From Paris Hilton to Aaradhya Bachchan, why designer Viranica Manchu’s bespoke fashion brands are a hit with celebs
Aaradhya Bachchan, the daughter of Bollywood power couple Aishwarya Rai Bachchan and Abhishek Bachchan, wore an eye-catching Florentina dress, exceptionally crafted for her 10th birthday that was celebrated recently.
The dress came from Maison AVA, the children’s couture brand founded by Viranica Manchu, which has won over fashion connoisseurs, influencers, celebrities, fashion editors, fashionistas, and child celebrities within a short period.
Paris Hilton, known for her bright and bold fashion statements, recently accessorised her look with Maison AVA’s custom-made mid-back length double-layered veil, custom dyed in neon pink, to add a traditional touch to her otherwise contemporary gown at her post-wedding “Neon Carnival” at the Santa Monica Pier in California.
While receiving the Padma Bhushan, Badminton star PV Sindhu wore a double Ikkat olive green patola saree paired with a Kanchi blouse from Label Vida’s festive heritage collection.
Viranica Manchu is no stranger to celebritydom. Her husband Vishnu Manchu is a successful entrepreneur, educationist, film producer, and one of the leading stars in the Telugu industry. She is also the niece of former Chief Minister of Andhra Pradesh, YS Rajasekhara Reddy, and the cousin of the current Andhra Pradesh CM, YS Jaganmohan Reddy.
Born in the US, Viranica completed the formative years of schooling in Chennai and Hyderabad before moving back to finish high school and pursue BBA in fashion marketing, following it up with a programme in Gemology and Jewellery Design.
“I had always wanted to become a doctor though there was a fashion bug in me,” she says, adding, “I explored internships and volunteered in hospitals, but realised my calling was not in medicine, and my heart was in fashion.”
After completing her graduation, she moved back to Hyderabad and later got married and had four children.
“I was always looking for different and well-tailored outfits for my children and found a glaring gap in the market. I felt that if I as a parent felt this, many others felt the same way, who wanted beautiful ethnic or Western outfits for their children,” she explains the pain point behind Maison AVA.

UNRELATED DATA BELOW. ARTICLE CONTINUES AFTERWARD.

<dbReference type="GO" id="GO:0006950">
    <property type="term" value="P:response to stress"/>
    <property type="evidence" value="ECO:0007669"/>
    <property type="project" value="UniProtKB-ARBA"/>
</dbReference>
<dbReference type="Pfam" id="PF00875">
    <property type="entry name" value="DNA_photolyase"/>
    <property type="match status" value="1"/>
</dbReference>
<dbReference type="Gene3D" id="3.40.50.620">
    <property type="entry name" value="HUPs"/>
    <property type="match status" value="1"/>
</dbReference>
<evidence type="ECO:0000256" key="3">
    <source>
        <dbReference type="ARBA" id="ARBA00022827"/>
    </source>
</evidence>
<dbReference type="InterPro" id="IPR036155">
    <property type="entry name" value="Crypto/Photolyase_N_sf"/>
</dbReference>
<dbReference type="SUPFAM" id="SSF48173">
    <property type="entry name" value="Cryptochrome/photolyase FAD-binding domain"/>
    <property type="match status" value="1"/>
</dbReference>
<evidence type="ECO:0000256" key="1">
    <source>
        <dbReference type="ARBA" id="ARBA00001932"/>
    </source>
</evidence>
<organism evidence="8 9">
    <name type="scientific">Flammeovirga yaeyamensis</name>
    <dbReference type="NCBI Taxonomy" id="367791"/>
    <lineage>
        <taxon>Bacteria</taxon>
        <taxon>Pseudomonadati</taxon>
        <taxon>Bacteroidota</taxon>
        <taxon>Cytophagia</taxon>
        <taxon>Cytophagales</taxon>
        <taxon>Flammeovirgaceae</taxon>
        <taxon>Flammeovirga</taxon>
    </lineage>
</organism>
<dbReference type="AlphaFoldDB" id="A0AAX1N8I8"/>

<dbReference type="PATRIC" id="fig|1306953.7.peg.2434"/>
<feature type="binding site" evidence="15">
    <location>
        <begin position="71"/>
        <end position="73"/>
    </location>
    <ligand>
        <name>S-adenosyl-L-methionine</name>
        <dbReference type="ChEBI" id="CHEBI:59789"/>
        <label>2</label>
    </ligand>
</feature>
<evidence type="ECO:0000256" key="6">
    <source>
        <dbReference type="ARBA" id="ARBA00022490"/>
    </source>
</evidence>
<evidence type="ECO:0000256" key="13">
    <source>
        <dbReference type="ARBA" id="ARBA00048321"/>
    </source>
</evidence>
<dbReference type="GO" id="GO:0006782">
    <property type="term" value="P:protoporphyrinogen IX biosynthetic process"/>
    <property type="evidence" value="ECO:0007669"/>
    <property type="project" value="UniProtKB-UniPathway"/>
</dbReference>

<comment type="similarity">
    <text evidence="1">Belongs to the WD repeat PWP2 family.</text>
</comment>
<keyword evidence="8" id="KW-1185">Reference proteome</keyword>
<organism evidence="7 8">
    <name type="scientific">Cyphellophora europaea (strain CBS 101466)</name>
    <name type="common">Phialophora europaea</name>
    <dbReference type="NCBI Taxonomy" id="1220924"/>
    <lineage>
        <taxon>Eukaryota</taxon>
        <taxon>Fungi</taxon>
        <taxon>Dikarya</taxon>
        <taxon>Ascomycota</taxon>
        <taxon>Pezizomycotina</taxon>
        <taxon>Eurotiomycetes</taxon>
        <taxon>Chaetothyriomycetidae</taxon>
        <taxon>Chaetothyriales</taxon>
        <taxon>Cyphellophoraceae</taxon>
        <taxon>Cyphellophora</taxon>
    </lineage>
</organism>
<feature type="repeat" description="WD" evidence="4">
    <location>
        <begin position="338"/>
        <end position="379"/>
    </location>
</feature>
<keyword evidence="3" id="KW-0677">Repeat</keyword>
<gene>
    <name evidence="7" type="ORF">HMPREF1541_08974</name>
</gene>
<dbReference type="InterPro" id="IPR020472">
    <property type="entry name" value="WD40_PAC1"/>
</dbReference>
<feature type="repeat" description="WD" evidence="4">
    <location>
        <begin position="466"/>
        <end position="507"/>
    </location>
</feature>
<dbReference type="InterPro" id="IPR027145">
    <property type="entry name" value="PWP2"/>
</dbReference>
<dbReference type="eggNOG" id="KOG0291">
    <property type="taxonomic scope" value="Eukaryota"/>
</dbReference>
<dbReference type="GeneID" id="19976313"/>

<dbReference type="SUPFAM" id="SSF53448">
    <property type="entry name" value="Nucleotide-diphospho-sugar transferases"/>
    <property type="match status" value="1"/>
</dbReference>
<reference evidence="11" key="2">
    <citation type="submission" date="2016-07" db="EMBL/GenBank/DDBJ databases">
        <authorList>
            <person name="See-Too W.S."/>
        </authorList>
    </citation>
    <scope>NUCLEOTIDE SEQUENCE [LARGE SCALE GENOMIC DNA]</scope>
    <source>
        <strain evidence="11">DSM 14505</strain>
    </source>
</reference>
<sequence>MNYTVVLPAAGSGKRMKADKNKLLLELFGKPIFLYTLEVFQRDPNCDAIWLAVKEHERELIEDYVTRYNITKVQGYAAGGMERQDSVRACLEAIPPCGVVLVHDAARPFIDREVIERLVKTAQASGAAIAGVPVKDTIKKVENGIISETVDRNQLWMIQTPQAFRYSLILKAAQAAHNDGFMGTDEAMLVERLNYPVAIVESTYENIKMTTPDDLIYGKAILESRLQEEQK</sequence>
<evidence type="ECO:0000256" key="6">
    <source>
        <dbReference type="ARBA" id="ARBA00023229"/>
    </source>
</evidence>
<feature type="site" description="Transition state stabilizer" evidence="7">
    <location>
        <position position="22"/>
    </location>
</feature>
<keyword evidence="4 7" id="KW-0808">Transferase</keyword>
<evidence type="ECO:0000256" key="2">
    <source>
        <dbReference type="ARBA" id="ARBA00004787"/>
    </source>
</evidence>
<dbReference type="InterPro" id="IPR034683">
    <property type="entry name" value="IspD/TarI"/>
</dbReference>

Viranica started the atelier in January 2021, choosing Hyderabad as her base.
“People were sceptical about launching during the pandemic. But I took it as an opportunity to learn about the market and develop certain silhouettes one doesn’t normally see in other labels. We took the time to reinvent different types of handwork and set the right foundation for the brand,” she says.
Maison AVA, Viranica explains, is children’s couture that can be made specifically for an occasion – for a wedding, birthday party, celebration, milestone birthdays, etc. It also comes with a concierge service with custom design services for parents too who want coordinated outfits.
“For the launch, we had a grand photoshoot where everyone in my family, husband, parents, in-laws, children – a large group of 15 dressed in Maison AVA and Label Vida,” she says.
Label Vida, Viranica’s other brand, offers a curation of heritage weaves from all parts of the country, exclusive and specific to a region, whether it’s Banarasi, Kanjeevaram, Paithani, Patola, and more. These are again customised with different styles or embellishments, according to a customer’s preference. Label Vida also offers different collections to choose from.
Maison AVA’s target audience is parents, professionals, or entrepreneurs who want to dress their children in luxury.
In February, she has plans to take it global. Label Vida's clientele is between 25 and 45, young brides and those looking at customised clothing for celebrations, etc.
“Currently, Maison AVA is available is direct-to-customer, and clients can visit the Maison AVA atelier in Hyderabad by appointment. The plan is to have experience centres and four stores in Dubai, London, New York, and Beverly Hills. The plan for Vida is to make it available online first where AR and VR technology can help clients make the right choices,” Viranica says.
Label Vida, Viranica says, will help in uplifting the weaving community and reviving dying art forms.
So right now, the competition is very, very low for Maison AVA. However, if you look at Vida, there are, of course, many players - locally as well as nationwide, called heritage looms and there are so many talented designers in our country today.
“A lot of weavers’ families don’t want to continue the same profession as their parents and grandparents. I want to be able to create a platform where this art can live on. We are looking at how we can position them and accentuate the already beautiful garments, with a collection that is very vocal about craftsmanship and the hand embroidery that goes into it, true pieces of heritage,” she adds.
Edited by Megha Reddy